2. Just how important is the tight end in Nagy’s offense? Just look at the Chiefs and Eagles — two other Andy Reid offenses. Tight end Travis Kelce has led the Chiefs in receptions and has been first or second in yards for the past four seasons. Zach Ertz has led the Eagles in receptions and yards the past four seasons.

Burton was fourth in receptions and yards in 2019, when he was healthy. He is sixth in both categories this season. So the Bears not only need to shore up the position on the roster, but also find a way to better utilize the move tight end in Nagy’s offense.

3. Maybe it’s time for Matt Nagy and the Bears to drop the TLC approach with Mitch Trubisky and go the tough-love approach. Nagy was literally the quarterback whisperer on the sidelines when he informed Trubisky he was turning to Chase Daniel on Sunday. How about throwing him in the emotional deep end and seeing if he can swim? Trying to build Trubisky’s confidence only seems to be eroding it.

4. Stat of the Weak: The Bears gained 80 yards on 28 first-and-10 plays against the Rams — a season-low 2.9 yards per play that dropped them to 29th in the NFL in first-and-10 average (4.8 yards).

5. The Bears had an historically winning formula against the Rams — and still couldn’t win. According to research via, the Bears are the first team since the merger to lose with at least 70 offensive plays, one or fewer turnovers, two or fewer penalties, and 17 or fewer points allowed. Teams that fit those parameters were 103-0 since 1970. Yikes!

6. It’s hard to argue with the notion that the 4-6 Bears have little to play for without Trubisky starting the final six games. But how about the offensive line establishing itself as a positive factor in 2020? The Bears’ line is ranked 28th in the NFL by The Bears rank 29th in rushing yards per carry and 32nd in passing yards per attempt.

And with tackles Bobby Massie and Charles Leno on long-term deals, all five starters are expected to return in 2020 — assuming the Bears continue to be encouraged by Rashaad Coward’s work in place of Kyle Long at right guard.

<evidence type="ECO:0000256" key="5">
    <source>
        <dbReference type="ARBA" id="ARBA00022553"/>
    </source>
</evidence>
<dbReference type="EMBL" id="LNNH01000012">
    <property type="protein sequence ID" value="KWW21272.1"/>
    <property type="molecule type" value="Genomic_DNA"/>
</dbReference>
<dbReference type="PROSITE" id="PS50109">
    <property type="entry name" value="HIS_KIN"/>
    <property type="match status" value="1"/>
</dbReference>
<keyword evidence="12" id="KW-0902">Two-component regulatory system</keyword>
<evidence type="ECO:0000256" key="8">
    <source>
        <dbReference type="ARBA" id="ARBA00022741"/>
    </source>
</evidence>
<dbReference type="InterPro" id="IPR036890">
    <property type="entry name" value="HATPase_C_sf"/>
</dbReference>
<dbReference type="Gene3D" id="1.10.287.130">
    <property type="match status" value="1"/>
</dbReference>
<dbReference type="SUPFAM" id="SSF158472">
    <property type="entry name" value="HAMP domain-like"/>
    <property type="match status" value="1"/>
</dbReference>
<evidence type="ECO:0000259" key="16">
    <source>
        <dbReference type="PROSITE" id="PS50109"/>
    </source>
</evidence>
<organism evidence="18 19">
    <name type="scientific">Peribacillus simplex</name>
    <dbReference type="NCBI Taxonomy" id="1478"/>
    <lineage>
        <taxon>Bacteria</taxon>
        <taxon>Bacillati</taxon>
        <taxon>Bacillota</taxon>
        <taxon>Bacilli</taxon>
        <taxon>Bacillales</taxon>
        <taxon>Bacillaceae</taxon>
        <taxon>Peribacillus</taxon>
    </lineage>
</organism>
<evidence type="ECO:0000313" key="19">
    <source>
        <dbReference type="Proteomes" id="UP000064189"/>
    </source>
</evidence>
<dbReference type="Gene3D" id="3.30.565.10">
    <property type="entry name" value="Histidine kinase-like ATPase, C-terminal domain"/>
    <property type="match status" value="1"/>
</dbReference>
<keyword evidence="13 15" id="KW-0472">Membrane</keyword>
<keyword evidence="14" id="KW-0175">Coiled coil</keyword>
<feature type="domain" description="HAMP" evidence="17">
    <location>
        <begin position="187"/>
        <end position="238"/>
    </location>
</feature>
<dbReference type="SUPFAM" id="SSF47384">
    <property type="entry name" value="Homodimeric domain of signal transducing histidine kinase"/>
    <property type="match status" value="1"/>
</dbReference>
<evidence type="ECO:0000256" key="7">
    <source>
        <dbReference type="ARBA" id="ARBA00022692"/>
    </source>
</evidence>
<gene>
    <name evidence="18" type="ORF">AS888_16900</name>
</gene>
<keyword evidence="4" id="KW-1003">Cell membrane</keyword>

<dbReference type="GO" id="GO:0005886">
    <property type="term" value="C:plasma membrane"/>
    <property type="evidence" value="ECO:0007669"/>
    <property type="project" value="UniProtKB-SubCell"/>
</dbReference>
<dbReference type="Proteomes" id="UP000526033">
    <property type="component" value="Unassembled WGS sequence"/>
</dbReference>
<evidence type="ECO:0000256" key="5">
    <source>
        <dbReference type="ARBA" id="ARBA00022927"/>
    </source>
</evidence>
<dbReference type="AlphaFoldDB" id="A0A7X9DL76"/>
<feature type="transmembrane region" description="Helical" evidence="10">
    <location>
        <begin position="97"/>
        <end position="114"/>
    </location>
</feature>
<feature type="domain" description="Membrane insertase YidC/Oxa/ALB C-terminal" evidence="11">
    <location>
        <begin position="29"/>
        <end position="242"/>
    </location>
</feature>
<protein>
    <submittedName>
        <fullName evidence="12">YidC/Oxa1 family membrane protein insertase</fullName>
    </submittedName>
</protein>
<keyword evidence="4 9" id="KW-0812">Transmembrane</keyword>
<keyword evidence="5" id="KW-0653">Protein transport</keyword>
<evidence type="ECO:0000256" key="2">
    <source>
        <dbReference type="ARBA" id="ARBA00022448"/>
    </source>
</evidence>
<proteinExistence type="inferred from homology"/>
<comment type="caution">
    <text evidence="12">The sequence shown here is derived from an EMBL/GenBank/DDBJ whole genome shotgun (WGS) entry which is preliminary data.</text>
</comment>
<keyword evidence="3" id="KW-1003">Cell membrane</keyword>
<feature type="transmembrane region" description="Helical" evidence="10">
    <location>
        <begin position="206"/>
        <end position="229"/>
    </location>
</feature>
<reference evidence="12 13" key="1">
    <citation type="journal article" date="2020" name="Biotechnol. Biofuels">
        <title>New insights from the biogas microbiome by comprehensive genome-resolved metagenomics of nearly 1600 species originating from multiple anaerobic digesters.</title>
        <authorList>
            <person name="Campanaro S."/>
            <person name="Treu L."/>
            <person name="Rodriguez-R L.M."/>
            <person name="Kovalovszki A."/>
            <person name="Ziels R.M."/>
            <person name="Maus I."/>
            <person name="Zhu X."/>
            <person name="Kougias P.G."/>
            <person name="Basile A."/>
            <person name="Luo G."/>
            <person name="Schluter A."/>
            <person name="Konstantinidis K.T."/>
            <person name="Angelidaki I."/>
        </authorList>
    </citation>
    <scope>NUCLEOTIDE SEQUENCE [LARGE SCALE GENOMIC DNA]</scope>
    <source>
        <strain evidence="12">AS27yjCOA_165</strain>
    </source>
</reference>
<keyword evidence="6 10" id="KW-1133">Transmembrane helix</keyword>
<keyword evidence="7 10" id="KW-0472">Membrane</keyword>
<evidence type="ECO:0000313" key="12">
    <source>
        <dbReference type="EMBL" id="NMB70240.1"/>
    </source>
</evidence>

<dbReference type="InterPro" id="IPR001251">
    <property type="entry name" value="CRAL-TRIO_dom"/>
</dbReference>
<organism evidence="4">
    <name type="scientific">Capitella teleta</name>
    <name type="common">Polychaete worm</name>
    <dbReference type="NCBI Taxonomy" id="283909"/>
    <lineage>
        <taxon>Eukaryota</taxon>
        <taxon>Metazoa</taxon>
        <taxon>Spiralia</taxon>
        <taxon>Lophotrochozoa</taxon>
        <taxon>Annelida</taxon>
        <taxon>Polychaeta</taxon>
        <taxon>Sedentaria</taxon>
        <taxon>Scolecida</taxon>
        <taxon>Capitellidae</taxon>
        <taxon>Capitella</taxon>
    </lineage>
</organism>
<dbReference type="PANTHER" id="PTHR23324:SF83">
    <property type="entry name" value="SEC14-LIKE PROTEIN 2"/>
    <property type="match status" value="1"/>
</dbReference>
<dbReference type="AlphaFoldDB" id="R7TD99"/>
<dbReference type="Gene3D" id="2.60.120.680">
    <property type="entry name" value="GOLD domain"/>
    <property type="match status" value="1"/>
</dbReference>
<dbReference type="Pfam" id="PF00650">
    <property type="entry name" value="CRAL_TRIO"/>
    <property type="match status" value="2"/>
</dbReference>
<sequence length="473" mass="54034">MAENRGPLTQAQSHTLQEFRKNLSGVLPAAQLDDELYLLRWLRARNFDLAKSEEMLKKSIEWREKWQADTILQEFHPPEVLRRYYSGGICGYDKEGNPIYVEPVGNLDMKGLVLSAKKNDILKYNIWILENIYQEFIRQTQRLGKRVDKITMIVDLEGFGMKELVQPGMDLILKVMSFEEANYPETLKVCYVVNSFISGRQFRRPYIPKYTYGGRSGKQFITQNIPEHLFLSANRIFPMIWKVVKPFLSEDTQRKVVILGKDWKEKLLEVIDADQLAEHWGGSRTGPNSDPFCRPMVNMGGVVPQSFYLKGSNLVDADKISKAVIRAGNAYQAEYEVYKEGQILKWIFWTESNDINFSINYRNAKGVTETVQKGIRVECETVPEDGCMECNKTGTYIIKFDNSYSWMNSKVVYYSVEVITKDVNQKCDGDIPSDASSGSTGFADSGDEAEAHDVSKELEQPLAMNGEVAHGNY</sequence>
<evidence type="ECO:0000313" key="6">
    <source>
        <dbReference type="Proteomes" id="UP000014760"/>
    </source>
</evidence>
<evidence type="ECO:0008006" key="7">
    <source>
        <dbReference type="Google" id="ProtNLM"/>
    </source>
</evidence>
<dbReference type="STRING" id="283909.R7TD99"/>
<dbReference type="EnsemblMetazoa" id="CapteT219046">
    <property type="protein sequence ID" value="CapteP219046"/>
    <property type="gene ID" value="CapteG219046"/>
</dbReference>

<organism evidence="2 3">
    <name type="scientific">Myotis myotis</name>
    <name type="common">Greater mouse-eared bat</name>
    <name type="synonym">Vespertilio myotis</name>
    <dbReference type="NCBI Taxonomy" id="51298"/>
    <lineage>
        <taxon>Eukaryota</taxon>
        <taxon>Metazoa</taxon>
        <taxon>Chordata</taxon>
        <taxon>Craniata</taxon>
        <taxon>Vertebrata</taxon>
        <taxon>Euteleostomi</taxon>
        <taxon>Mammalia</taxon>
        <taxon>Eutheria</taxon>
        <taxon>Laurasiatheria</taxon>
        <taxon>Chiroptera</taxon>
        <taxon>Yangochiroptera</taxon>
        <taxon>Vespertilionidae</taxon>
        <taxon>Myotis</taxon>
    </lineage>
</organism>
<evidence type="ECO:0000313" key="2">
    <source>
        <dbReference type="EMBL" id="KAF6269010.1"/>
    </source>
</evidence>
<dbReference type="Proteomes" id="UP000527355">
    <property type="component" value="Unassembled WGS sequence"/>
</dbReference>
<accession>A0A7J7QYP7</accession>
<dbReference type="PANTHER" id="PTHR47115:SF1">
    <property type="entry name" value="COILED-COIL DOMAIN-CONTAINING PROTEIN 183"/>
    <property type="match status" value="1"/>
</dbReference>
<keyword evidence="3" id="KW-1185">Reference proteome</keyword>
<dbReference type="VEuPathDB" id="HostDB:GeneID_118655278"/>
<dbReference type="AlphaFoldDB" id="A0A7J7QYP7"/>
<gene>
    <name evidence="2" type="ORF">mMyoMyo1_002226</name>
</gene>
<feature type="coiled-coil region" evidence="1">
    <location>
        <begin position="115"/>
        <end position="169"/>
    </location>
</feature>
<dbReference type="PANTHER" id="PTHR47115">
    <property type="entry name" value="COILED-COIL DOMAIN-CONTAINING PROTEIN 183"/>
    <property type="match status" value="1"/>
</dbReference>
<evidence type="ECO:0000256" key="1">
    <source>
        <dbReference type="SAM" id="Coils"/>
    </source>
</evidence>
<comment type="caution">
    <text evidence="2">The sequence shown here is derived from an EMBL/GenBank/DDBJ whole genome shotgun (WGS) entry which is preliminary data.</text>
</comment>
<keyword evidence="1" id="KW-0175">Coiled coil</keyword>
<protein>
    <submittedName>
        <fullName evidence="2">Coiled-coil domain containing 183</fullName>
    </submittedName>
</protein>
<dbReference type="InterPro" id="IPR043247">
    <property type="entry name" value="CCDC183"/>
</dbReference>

Massie, who left the Rams game with a back injury in the third quarter, said he expects to start this week against the Giants.

7. Has Akiem Hicks supplanted Khalil Mack as the Bears’ most valuable defender? You could make that argument after seeing opponents neutralize Mack in Hicks’ absence. For what it’s worth, the Bears shut down the Jets (207 yards, 3.8 per play, 10 points) and Bills (264 yards, 3.3 per play, nine points) in two games without Mack (and with Hicks) last season (lower degree-of-difficulty noted).

Either way, Hicks’ value, which has always been appreciated since he arrived in 2016, continues to rise with each game he misses.

8. Even if the Bears pull off a miracle finish that would rival the 1977 run to the playoffs and finish 10-6, they still would be long shots to make the playoffs. The Seahawk (8-2) and Vikings (8-3) hold the wild-card spots in the NFC and both are on pace to finish 11-5 or better.

The 2015 Jets are the last team to finish 10-6 and not make the playoffs.

9. Josh McCown Ex-Bears Player of the Week Award: Jets tight end Daniel Brown caught a 20-yard touchdown pass from Sam Darnold in the first quarter to ignite a 34-17 victory over the Redskins at FedEx Field.

It was Brown’s first reception of the season and second touchdown catch of his career. He caught a seven-yard touchdown pass from Matt Barkley against the Titans in his first game with the Bears in 2016.

10. Bear-ometer: 6-10 — vs. Giants (W); at Lions (W); vs. Cowboys (L); at Packers (L); vs. Chiefs (L); at Vikings (L).